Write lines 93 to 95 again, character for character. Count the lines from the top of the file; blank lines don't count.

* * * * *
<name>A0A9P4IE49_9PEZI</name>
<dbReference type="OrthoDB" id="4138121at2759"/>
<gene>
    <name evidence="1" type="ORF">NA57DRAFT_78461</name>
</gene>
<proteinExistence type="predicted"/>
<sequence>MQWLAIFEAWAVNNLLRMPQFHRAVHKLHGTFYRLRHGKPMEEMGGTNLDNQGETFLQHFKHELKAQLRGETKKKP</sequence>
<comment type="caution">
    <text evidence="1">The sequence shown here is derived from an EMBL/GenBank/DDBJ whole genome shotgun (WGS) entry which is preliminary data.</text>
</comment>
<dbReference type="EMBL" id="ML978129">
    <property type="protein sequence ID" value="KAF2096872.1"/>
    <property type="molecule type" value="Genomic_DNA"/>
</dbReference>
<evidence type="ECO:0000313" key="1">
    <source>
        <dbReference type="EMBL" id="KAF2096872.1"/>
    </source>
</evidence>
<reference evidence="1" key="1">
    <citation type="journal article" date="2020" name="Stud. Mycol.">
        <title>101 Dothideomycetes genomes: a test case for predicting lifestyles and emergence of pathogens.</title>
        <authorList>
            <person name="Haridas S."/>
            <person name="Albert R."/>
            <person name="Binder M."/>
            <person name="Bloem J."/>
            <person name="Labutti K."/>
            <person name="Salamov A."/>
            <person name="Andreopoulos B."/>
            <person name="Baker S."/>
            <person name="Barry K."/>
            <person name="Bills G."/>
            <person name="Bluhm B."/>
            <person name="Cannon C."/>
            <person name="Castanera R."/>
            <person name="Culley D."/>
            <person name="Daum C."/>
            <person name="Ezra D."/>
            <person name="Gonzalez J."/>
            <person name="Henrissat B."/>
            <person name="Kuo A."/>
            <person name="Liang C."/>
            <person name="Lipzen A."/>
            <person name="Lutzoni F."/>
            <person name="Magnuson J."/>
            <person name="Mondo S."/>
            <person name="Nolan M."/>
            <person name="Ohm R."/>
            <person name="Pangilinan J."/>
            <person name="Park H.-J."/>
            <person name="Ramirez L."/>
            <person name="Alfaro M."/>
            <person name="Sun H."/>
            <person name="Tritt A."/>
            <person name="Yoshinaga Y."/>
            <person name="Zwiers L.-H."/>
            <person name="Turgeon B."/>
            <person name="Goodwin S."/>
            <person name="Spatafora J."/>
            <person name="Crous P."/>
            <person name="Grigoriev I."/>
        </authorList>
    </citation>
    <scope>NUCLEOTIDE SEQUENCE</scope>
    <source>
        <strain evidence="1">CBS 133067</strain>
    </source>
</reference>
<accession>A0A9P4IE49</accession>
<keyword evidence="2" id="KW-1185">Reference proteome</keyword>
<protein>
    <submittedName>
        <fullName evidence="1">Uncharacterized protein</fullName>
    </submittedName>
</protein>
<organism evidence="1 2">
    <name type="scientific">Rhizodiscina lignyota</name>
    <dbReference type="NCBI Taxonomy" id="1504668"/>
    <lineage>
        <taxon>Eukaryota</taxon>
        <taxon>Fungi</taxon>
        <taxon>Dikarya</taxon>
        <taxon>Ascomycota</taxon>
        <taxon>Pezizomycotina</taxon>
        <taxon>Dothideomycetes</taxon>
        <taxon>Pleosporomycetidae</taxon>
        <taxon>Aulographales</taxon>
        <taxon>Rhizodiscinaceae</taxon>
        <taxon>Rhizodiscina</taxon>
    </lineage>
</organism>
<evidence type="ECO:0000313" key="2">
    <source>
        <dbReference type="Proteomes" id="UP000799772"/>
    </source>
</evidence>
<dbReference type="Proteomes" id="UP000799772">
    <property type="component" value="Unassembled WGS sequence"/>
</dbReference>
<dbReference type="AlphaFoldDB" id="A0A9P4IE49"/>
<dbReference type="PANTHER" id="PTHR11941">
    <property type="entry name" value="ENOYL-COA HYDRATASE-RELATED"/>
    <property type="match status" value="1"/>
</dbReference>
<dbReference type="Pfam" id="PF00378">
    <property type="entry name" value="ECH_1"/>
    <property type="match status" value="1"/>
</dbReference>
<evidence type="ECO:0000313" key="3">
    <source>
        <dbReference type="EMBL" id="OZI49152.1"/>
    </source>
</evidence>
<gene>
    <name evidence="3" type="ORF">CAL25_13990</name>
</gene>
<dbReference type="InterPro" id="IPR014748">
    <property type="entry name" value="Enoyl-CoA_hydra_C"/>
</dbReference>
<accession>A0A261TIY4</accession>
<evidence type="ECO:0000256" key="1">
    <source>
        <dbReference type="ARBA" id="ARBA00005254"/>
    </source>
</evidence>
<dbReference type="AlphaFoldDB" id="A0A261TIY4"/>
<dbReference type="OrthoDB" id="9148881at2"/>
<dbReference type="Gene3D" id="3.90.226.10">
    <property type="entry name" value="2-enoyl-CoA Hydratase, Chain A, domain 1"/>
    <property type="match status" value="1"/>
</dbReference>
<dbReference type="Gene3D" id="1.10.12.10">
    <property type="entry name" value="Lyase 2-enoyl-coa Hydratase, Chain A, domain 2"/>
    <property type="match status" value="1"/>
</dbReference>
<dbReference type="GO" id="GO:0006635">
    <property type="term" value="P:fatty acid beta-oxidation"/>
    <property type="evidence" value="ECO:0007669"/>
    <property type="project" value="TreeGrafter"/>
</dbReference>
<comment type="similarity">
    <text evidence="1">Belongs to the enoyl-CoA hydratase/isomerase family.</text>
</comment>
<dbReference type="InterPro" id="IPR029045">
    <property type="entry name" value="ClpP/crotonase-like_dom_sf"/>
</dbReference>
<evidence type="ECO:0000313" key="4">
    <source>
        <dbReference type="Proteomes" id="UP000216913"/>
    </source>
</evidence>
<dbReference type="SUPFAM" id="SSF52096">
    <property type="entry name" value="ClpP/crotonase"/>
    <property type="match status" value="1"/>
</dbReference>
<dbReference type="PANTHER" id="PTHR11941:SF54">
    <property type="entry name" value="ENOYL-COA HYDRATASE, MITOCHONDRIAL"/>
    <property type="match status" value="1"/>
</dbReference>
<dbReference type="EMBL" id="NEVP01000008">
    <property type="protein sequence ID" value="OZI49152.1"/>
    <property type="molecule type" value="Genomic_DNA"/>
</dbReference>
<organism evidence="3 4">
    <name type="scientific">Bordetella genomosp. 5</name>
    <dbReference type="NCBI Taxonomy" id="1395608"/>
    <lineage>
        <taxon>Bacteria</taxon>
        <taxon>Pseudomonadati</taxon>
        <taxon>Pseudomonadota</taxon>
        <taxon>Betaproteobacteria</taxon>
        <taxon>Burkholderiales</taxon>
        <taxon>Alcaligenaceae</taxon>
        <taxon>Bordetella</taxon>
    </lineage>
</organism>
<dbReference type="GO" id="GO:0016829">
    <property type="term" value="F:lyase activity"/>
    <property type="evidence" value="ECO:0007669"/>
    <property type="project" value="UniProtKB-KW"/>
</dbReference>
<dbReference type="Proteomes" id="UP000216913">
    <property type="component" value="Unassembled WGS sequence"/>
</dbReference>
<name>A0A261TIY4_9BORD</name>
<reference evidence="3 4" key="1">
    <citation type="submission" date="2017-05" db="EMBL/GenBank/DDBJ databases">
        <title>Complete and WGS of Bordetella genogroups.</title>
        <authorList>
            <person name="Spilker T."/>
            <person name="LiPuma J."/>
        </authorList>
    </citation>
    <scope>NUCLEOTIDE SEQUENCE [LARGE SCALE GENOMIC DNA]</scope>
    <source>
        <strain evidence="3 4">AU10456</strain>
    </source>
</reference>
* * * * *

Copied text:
<evidence type="ECO:0000313" key="2">
    <source>
        <dbReference type="Proteomes" id="UP000799772"/>